Why Medical Schools are Four Years Long?…

Why Medical Schools are Four Years Long?

Ever since I can remember, medicine and access to healthcare has played a central theme in many of the things I have been involved with. Yet, how was it that medical education in America grew to provide such an elite education and train many of the world’s top health professionals?

If we look at the history of medicine it has certainly come a long way, and how physicians are trained has changed even more.  Historical figures such as Hippocrates, Pedanius Dioscorides, ibn Zakariya al-Razi, Ibn al-Nafis, and Ibn Sīnā are not only known for their influence on medicine, but also for being botanists, philosophers, geologists, poets – the list goes on.

Indeed medicine has changed. Over 200 years ago physicians employed bloodletting to treat our first president, George Washington, a giant man at 6’3, to treat of signs of a cold which later proved to be fatal. It wasn’t the cold that had killed him though. Washington had been drained of half his blood in less than a day. Today, however, as physicians continue their interdisciplinary practices, their education has become standardized.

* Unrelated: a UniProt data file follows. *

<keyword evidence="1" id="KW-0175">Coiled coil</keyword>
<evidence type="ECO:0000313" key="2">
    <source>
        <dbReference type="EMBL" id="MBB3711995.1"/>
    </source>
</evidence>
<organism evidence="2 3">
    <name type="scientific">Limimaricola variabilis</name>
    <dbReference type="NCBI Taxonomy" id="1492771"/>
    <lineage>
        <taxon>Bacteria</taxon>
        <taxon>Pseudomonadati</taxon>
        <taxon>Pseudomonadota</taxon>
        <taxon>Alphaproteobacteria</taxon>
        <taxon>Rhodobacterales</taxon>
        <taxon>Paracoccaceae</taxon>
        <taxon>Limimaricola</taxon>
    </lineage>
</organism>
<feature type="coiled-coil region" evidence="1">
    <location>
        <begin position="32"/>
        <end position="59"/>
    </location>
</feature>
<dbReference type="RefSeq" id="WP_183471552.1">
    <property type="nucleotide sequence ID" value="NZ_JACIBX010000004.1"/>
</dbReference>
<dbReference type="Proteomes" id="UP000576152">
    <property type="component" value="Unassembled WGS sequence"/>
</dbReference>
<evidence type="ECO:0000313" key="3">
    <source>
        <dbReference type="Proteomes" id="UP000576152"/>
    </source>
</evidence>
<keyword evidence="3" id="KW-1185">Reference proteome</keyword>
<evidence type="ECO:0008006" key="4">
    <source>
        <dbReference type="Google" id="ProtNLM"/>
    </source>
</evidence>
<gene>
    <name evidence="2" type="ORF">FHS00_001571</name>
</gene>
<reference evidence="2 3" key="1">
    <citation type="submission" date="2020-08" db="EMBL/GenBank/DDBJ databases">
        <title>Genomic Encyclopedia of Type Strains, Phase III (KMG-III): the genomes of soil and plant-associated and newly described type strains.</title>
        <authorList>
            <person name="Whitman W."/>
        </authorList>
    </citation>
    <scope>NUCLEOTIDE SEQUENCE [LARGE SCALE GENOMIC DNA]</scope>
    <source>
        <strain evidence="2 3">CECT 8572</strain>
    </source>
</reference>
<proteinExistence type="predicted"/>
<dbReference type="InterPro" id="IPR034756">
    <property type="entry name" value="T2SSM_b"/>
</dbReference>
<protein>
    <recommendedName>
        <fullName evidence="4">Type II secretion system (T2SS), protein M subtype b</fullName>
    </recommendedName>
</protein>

The Shift in Education

In the 19th century most medical education was through three systems:

1. an apprenticeship system, in which students received hands-on instruction from a local practitioner;

2. a proprietary school system, in which groups of students attended a course of lectures from physicians who owned the medical college; or

3. a university system, in which students received some combination of didactic and clinical training at university-affiliated lecture halls and hospitals.

It wasn’t until the turn of the century that Abraham Flexner was commissioned by the American Medical Association and the Carnegie Foundation for the Advancement of Teaching that medical schools began to shift their philosophy of education. With the acceleration of medical technology, growth of evidence-based medicine, and the growing importance of physicians/scientists in society, the shift in improving medical education was on the brink of making the medical school system we see today.